Primary source documents are ground zero of the historian’s turf. This is where historical interpretation begins, in records created years, decades, or even centuries past, now fixed in the historian’s gaze. The work of the After the Asylum Project uncovered some important archival collections from the deinstitutionalization era which are presented here. These augment Robert Menzies’ BC material on the history of madness and its intersections with the criminal justice system and links to important related archival collections located elsewhere. As much as possible, we follow archival principles when arranging collections, valuing both the origin (provenance) and the original order of the records. However, we also aim to make our collections accessible to all visitors, and this means choosing plain language over academic language, and sometimes selecting alternative styles of presentation.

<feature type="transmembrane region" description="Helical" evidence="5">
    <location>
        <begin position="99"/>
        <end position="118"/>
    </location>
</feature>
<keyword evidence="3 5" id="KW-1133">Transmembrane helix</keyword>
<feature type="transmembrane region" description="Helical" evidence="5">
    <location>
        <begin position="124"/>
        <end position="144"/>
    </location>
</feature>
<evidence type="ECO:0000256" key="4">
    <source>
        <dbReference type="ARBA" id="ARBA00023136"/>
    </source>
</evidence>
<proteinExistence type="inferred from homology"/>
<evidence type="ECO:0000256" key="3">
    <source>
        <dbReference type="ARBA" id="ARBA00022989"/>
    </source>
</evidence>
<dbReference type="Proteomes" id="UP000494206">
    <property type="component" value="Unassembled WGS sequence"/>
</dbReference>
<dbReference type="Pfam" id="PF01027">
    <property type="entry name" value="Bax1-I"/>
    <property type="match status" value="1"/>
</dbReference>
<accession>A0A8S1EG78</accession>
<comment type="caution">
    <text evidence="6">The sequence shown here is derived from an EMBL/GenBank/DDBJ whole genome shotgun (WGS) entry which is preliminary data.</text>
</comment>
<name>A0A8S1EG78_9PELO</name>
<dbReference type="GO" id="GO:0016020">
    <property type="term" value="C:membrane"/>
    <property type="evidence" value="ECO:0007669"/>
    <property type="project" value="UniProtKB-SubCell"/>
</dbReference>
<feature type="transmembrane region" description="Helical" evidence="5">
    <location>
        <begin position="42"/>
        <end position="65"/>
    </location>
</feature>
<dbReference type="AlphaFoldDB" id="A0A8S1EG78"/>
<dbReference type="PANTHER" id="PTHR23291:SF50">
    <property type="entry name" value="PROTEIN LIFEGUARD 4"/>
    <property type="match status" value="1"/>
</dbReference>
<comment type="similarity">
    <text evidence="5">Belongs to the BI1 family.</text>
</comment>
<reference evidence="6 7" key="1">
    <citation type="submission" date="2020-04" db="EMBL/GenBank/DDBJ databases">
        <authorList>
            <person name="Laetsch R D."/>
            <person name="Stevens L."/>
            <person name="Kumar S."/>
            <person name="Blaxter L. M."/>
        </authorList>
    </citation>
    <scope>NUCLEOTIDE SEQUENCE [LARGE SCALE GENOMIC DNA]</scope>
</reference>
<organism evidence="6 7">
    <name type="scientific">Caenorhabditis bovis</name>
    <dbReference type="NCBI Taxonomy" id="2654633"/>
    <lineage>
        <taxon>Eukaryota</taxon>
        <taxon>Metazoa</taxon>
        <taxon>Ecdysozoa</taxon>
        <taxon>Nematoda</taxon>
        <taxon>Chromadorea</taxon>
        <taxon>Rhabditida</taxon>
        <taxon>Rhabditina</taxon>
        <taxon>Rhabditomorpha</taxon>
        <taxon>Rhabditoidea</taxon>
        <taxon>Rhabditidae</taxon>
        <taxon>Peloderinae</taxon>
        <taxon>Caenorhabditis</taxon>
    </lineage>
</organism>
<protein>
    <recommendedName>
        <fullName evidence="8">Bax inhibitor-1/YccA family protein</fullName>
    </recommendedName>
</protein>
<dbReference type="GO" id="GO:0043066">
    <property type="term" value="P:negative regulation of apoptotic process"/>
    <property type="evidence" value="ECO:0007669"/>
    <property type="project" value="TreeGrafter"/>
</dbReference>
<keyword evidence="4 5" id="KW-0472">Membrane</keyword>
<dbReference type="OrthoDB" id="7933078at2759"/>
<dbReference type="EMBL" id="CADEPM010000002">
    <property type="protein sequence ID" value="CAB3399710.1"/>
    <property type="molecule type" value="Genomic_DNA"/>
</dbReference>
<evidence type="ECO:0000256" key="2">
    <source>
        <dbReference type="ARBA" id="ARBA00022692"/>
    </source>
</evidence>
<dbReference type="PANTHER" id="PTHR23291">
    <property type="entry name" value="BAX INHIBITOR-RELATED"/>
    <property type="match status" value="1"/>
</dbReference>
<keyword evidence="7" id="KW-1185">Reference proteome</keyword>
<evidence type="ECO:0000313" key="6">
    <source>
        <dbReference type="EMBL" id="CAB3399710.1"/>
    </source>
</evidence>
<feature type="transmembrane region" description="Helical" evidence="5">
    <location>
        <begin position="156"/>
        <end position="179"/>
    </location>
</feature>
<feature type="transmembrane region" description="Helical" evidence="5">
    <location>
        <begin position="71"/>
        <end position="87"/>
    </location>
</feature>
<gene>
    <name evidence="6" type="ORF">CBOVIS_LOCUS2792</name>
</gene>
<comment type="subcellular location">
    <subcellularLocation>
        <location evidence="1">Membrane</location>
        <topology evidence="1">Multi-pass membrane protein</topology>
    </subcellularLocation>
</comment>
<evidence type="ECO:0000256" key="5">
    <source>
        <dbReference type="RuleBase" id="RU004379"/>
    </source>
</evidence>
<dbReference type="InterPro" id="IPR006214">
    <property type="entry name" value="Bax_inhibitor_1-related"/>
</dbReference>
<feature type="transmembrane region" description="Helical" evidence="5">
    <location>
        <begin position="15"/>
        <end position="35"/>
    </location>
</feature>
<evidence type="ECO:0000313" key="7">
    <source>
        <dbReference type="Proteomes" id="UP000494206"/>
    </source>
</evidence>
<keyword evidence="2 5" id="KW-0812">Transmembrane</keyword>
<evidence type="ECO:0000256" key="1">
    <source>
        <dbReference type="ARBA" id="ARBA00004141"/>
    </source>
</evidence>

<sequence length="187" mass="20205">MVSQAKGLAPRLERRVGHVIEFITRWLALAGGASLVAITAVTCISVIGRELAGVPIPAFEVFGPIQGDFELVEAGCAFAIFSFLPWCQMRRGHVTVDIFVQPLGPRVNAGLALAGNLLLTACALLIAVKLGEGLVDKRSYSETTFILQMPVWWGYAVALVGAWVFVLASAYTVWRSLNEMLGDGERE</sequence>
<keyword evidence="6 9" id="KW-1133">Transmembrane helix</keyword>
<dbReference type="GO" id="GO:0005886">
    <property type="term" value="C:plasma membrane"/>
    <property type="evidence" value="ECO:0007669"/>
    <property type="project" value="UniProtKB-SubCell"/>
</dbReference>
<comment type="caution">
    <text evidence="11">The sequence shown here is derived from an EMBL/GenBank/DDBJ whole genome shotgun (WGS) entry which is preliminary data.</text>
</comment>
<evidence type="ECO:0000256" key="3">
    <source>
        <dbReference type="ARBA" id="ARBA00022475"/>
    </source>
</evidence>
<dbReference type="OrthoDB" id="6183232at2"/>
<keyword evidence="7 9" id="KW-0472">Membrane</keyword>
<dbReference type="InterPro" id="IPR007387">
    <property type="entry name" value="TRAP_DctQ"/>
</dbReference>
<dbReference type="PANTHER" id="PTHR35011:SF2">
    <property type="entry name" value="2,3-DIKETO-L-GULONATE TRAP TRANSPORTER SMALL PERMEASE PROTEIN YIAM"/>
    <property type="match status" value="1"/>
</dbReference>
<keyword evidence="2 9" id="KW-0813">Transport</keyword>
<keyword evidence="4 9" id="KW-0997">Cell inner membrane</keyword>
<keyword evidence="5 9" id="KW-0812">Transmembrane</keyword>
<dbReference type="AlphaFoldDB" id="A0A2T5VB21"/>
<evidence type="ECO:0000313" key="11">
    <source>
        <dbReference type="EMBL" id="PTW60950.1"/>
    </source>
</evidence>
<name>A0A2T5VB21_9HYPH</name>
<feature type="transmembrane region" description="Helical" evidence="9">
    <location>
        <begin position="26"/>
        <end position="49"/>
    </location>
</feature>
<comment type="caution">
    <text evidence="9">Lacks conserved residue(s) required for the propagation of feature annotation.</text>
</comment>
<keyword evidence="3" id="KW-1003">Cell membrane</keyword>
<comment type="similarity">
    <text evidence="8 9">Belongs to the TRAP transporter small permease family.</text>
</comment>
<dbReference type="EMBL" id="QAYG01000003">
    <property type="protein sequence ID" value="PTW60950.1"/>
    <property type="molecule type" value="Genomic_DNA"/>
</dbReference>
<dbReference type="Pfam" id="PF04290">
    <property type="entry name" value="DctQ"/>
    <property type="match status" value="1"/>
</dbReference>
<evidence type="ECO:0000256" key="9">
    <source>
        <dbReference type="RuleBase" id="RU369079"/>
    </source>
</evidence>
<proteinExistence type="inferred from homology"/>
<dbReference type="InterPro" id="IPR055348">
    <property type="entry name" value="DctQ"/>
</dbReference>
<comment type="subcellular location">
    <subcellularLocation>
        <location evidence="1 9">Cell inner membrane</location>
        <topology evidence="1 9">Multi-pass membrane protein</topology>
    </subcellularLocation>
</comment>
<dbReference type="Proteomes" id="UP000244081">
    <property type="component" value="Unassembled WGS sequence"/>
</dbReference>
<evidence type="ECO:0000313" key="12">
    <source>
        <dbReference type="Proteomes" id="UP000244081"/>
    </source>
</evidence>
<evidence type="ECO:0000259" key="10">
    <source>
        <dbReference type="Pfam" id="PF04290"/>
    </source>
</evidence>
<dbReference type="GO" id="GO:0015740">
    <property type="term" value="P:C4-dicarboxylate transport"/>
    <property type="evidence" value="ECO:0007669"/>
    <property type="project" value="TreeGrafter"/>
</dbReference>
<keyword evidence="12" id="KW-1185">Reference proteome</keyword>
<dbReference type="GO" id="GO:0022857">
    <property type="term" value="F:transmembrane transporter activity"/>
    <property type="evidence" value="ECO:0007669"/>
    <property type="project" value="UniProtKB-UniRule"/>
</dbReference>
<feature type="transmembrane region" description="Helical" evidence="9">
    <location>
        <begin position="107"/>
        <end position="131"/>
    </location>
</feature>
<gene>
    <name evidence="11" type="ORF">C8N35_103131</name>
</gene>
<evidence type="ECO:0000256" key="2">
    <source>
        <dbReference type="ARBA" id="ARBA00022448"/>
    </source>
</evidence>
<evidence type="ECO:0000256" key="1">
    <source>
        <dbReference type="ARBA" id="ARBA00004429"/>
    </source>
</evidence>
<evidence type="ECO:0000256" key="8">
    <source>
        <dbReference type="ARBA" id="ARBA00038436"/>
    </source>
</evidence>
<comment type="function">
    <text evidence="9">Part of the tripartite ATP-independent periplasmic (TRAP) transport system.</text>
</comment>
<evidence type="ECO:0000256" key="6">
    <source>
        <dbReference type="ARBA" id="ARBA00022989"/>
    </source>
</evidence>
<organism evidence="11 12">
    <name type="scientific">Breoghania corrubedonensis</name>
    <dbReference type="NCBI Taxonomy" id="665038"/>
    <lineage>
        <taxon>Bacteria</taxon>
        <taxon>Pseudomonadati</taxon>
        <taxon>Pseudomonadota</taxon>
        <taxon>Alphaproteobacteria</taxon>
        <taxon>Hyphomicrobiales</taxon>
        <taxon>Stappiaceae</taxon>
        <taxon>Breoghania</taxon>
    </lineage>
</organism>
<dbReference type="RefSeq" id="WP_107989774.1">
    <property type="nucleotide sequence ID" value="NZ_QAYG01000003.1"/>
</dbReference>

As with other sections of Resources, we are interested in building up our Archive collections. If you have materials that you would think would be appropriate for Madness Canada, please fill out and submit this donation form.
If Madness Canada archival material is to be used in a published form that renders it publicly available, permission to use it must be sought from Madness Canada by submitting this permission form. Classroom, conference or personal use does not require our permission.
Click on the items in the right hand menu to explore our archival collections.